However, not only has Russia throughout its history paid close attention to the issue of identity. The history of the formation of any state includes the process of defining itself as the bearer of a certain civilisation and the subsequent development of its inherent ideologies. Asian states are no exception in this case. For example, Turkey considers itself “Avrasya”, a state linking Europe and Asia, due to its geographical position. The Primakov Readings, held in early December of this year, demonstrated the role of modern Turkey as a civilisational country that occupies a special place in geopolitics.
At the sessions of the Primakov Readings the following noticeable phenomenon was noted – the intensification of the foreign policy of the Republic of Turkey. Ankara did not remain indifferent to the transformation of the world order and made a bet on a multi-vector course in order to increase its “global status”, trying to combine ties with traditional partners and allies and developing new areas of cooperation. As a member of NATO, Turkey was the only country in the alliance that did not join the anti-Russian sanctions, since Russia is an important partner for the country. Ankara continues to “deepen its multifaceted cooperation with Moscow.”
If we talk about India, it maintains the image of an independent state in every sense, including diplomacy, economy and social development. It is a culturally distinctive country, which also pays great attention to building up defence capacities and scientific potential. As Alexei Kupriyanov noted, the basis of India’s national interests is the well-being of Indian citizens, national image and influence.
At the same time, India does not abandon the past associated with British colonisation, and shows that it was able to remain an Asian country and use the Western heritage in its own interests. With other states, including Russia, India builds relations on the principle of complementary interests, or, at worst, the search for a compromise when the interests of the other side do not contradict the Indian ones.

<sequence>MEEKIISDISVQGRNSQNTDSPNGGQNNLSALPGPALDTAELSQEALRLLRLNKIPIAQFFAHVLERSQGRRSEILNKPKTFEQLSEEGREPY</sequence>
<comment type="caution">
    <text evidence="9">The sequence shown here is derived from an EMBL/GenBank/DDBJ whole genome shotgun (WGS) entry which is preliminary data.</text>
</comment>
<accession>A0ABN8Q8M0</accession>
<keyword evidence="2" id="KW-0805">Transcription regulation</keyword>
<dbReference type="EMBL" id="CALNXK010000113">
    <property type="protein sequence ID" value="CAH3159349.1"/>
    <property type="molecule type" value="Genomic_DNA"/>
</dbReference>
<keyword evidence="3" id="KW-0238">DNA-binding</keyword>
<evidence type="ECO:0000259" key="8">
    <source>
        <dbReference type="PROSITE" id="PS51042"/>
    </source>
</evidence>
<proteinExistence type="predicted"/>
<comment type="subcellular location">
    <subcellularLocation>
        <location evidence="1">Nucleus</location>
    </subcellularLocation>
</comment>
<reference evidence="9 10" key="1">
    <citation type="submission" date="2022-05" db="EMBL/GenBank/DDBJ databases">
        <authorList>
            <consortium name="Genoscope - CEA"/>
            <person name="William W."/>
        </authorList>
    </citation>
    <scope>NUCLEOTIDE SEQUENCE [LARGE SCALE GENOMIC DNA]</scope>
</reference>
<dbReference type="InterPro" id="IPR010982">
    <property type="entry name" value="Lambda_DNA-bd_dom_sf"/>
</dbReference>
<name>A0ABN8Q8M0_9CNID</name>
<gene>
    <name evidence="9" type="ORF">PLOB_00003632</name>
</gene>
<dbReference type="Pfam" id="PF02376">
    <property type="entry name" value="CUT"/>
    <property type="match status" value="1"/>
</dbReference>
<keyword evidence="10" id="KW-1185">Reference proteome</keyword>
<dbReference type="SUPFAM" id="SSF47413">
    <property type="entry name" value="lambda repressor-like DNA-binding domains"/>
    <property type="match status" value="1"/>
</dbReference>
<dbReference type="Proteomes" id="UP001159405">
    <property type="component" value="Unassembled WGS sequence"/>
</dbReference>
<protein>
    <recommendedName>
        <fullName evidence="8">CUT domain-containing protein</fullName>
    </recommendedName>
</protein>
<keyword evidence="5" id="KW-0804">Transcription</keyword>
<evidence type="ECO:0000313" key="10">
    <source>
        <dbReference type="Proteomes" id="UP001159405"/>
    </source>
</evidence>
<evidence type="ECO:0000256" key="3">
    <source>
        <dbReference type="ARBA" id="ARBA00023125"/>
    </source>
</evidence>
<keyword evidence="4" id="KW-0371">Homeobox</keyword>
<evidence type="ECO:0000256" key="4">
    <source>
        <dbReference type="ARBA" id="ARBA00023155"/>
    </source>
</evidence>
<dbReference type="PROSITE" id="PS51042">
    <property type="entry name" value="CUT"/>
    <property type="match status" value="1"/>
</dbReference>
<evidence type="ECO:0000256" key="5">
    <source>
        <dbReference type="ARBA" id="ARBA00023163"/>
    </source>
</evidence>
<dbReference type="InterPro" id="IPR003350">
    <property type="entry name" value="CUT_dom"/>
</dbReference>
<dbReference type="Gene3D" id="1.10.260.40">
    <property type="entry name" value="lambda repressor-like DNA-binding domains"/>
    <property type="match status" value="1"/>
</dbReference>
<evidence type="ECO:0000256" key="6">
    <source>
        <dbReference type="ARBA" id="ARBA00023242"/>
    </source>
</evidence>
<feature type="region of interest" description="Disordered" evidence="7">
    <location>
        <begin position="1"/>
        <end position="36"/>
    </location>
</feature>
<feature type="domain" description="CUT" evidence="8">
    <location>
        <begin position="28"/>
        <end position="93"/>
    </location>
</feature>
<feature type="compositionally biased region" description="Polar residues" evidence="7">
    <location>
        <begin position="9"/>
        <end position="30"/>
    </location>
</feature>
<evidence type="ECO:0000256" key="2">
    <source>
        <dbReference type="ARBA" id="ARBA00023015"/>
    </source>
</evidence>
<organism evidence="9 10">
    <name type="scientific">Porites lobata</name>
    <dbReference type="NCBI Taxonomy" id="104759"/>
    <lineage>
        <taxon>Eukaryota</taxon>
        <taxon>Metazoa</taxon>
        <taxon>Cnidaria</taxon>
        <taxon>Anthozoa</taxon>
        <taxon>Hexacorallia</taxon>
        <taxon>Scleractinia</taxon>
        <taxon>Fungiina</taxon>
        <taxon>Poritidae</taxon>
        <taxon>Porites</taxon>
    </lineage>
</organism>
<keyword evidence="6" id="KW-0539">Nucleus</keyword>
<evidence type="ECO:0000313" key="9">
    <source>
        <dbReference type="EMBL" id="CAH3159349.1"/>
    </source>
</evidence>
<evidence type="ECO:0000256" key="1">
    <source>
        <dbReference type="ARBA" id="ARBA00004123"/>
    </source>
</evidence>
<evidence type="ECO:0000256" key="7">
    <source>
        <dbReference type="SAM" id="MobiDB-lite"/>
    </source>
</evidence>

Let’s consider the self-identification of Iran, which is increasingly asserting itself as a West Asian state that manages to successfully cope with sanctions pressure. In particular, Iran stated this at the summit of the Shanghai Cooperation Organisation in Samarkand, in September this year. Iran joined the SCO not so long ago; today it plans to introduce free trade with the Eurasian Economic Union, where it singles out Russia and, in addition to the lines of integration associations, it develops a special bilateral cooperation with the Russian Federation.
Iran’s actions always attract the attention of the international community, given its special position – Tehran’s loyalty to any of the great powers clearly affects the balance of power in the world. The development of relations with Russia, for example, provides both the Russian Federation and the Central Asian states with a short and inexpensive transport route within the North-South corridor, which can also be used to transfer energy resources from Russia abroad, both through the swap system and directly through a pipeline. The loyalty of Iran is also influenced by the awareness of commonality with Russia under Western pressure, because both states face and overcome international sanctions.
China, meanwhile, decided on its identity a long time ago – it is a great Asian power. Speaking specifically about Russian-Chinese relations, Beijing perceives Russia as a close country, with which it is united by common views on key international issues and similar opinions on the necessary changes regarding international politics and the world economy. The following fact testifies to these shared views: over the past six months, not a single example of disagreement between the two countries on significant political issues can be named.
That is why political scientists note the diplomatic activity in relations between Russia and China, as well as the high level of development of the dialogue between the two states. It is important that the reason for the deepening of interaction between Beijing and Moscow was not the conflict between Russia and Ukraine. The events in Ukraine only stimulated certain processes in the political, trade and economic relations between Russia and China. According to a number of analysts, the official position of Moscow and Beijing is that their tandem ensures stability in the international arena. Moreover, the interests of both states coincide in many “strategic important sectors of the economy.”